(15 Sep 2022) The National Institutes of Health (NIH) will invest $130 million over four years, pending the availability of funds, to accelerate the widespread use of artificial intelligence (AI) by the biomedical and behavioral research communities. The NIH Common Fund’s Bridge to Artificial Intelligence (Bridge2AI) program is assembling team members from diverse disciplines and backgrounds to generate tools, resources, and richly detailed data that are responsive to AI approaches. At the same time, the program will ensure its tools and data do not perpetuate inequities or ethical problems that may occur during data collection and analysis. Through extensive collaboration across projects, Bridge2AI researchers will create guidance and standards for the development of ethically sourced, state-of-the-art, AI-ready data sets that have the potential to help solve some of the most pressing challenges in human health — such as uncovering how genetic, behavioral, and environmental factors influence a person’s physical condition throughout their life.
AI is both a field of science and a set of technologies that enable computers to mimic how humans sense, learn, reason, and take action. Although AI is already used in biomedical research and healthcare, its widespread adoption has been limited in part due to challenges of applying AI technologies to diverse data types. This is because routinely collected biomedical and behavioral data sets are often insufficient, meaning they lack important contextual information about the data type, collection conditions, or other parameters. Without this information, AI technologies cannot accurately analyze and interpret data. AI technologies may also inadvertently incorporate bias or inequities unless careful attention is paid to the social and ethical contexts in which the data is collected. In order to harness the power of AI for biomedical discovery and accelerate its use, scientists first need well-described and ethically created data sets, standards, and best practices for generating biomedical and behavioral data that is ready for AI analyses.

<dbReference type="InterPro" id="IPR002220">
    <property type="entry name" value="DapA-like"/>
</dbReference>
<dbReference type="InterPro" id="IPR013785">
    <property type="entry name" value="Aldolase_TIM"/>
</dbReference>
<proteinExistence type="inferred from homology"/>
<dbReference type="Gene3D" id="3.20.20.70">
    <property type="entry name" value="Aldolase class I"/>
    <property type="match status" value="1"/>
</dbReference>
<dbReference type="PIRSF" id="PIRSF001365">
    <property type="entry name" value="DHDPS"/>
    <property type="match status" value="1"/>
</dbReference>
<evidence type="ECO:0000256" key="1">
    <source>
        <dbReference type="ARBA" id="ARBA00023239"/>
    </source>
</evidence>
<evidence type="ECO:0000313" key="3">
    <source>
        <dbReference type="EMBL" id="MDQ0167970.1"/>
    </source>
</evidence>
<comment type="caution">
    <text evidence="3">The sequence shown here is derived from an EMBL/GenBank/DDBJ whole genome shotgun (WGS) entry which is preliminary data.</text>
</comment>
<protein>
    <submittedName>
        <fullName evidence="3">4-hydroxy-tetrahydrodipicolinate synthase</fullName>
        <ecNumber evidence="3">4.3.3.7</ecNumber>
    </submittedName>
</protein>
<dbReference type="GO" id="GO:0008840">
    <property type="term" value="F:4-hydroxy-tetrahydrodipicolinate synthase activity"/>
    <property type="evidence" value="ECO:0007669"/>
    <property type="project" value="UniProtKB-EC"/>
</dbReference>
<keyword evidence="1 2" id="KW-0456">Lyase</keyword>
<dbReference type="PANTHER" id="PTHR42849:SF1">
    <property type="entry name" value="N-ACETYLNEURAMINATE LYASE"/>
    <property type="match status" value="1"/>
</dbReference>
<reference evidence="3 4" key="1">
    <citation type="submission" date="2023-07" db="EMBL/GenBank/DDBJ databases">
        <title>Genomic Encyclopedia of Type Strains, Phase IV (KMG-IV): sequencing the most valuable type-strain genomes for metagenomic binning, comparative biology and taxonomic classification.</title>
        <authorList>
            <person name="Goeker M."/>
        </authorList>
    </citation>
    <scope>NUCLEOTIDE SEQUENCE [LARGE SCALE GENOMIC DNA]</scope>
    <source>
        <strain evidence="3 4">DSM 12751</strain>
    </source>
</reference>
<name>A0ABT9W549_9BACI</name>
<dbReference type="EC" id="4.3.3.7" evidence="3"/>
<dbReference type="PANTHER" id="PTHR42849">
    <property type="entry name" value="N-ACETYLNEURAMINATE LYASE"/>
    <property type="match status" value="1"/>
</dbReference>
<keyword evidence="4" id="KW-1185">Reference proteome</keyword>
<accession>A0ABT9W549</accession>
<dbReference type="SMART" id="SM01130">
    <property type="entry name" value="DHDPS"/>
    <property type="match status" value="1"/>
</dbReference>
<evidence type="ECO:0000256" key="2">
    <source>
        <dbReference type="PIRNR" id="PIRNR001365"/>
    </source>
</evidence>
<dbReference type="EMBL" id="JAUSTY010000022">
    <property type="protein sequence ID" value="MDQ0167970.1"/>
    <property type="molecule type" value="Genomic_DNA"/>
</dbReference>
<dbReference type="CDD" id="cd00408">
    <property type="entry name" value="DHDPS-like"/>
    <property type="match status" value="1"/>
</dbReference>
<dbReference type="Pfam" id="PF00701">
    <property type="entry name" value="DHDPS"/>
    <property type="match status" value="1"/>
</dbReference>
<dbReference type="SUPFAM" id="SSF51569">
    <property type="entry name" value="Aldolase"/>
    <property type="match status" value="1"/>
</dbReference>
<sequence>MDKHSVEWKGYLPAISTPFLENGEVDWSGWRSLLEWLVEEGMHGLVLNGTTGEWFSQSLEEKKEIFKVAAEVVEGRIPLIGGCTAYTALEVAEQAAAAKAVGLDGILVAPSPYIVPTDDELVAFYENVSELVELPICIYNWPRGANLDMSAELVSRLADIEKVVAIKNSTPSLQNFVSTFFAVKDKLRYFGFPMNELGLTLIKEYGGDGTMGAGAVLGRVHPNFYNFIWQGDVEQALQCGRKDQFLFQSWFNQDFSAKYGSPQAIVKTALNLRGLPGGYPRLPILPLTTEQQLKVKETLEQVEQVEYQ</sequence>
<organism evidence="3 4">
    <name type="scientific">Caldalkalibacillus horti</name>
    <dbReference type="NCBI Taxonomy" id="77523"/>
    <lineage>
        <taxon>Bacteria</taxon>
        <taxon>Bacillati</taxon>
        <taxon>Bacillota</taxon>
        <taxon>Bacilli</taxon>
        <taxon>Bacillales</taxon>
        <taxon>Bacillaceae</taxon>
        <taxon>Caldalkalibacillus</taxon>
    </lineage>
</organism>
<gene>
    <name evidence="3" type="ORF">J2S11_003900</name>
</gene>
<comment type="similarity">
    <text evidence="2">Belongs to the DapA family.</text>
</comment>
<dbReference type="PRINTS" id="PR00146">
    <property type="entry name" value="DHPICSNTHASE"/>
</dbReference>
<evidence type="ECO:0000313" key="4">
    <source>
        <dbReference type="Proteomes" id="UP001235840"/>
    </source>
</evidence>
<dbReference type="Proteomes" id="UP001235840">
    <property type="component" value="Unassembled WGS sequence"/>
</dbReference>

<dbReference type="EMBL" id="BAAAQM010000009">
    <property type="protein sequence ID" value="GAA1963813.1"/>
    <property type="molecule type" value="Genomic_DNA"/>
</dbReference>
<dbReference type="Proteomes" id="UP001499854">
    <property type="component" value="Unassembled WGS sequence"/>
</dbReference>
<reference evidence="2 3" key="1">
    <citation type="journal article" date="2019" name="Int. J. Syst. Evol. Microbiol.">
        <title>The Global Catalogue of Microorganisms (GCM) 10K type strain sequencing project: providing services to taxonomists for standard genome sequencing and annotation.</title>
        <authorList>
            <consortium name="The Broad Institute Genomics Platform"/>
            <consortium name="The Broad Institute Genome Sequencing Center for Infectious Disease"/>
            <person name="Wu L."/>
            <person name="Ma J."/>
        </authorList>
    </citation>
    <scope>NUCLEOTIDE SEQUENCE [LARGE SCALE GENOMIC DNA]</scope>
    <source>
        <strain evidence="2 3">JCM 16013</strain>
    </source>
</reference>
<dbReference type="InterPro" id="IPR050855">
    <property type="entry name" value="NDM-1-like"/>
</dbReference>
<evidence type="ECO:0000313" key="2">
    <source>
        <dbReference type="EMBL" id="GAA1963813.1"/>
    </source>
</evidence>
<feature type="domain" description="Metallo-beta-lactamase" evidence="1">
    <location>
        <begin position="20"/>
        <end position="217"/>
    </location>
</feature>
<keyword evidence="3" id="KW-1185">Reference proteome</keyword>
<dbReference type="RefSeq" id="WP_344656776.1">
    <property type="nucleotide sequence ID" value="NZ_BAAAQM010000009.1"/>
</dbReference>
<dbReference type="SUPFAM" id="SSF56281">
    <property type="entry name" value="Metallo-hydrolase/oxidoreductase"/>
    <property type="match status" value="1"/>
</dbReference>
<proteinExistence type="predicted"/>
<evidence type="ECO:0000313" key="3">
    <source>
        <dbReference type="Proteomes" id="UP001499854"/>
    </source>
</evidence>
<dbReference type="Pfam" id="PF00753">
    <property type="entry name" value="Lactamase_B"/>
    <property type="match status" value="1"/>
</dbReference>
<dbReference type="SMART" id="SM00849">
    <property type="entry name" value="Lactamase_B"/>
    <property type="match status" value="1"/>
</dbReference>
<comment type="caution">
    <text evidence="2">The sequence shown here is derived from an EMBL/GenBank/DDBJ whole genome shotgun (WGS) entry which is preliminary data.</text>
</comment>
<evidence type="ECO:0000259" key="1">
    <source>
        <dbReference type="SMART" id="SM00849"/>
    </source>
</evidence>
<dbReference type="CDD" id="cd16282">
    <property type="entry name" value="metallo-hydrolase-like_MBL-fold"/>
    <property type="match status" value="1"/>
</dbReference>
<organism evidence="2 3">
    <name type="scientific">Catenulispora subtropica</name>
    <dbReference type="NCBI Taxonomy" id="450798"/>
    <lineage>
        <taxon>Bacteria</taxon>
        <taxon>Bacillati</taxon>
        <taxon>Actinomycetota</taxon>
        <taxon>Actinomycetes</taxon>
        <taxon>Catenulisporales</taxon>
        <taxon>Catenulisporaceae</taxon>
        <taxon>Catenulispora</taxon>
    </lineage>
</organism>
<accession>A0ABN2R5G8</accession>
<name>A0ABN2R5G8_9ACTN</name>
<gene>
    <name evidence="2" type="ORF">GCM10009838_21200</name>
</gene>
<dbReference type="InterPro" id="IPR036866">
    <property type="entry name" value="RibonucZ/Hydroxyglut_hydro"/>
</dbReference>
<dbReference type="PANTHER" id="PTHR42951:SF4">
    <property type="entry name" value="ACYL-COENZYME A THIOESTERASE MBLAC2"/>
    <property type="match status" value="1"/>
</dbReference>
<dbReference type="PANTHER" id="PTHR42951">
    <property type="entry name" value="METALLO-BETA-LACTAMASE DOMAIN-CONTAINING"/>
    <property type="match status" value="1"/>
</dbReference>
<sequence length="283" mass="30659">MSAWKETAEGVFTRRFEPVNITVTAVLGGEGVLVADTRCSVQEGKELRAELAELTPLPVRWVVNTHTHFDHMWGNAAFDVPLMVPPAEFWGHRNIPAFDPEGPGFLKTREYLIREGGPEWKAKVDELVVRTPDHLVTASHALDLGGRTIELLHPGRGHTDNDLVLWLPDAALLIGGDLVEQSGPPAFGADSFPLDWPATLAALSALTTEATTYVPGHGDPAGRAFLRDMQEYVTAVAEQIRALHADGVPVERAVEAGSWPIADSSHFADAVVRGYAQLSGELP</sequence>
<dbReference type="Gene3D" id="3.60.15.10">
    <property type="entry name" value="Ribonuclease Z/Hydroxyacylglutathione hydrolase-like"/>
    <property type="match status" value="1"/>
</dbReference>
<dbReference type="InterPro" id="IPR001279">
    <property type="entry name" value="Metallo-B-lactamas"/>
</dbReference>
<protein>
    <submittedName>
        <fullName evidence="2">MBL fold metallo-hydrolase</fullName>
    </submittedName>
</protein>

As it creates tools and best practices for making data AI-ready, Bridge2AI will also produce a variety of diverse data types ready to be used by the research community for AI analyses. These types include voice and other data to help identify abnormal changes in the body. Researchers will also generate data that can be used to make new connections between complex genetic pathways and changes in cell shape or function to better understand how they work together to influence health. In addition, AI-ready data will be prepared to help improve decision making in critical care settings to speed recovery from acute illnesses and to help uncover the complex biological processes underlying an individual’s recovery from illness.
The press release in full is here.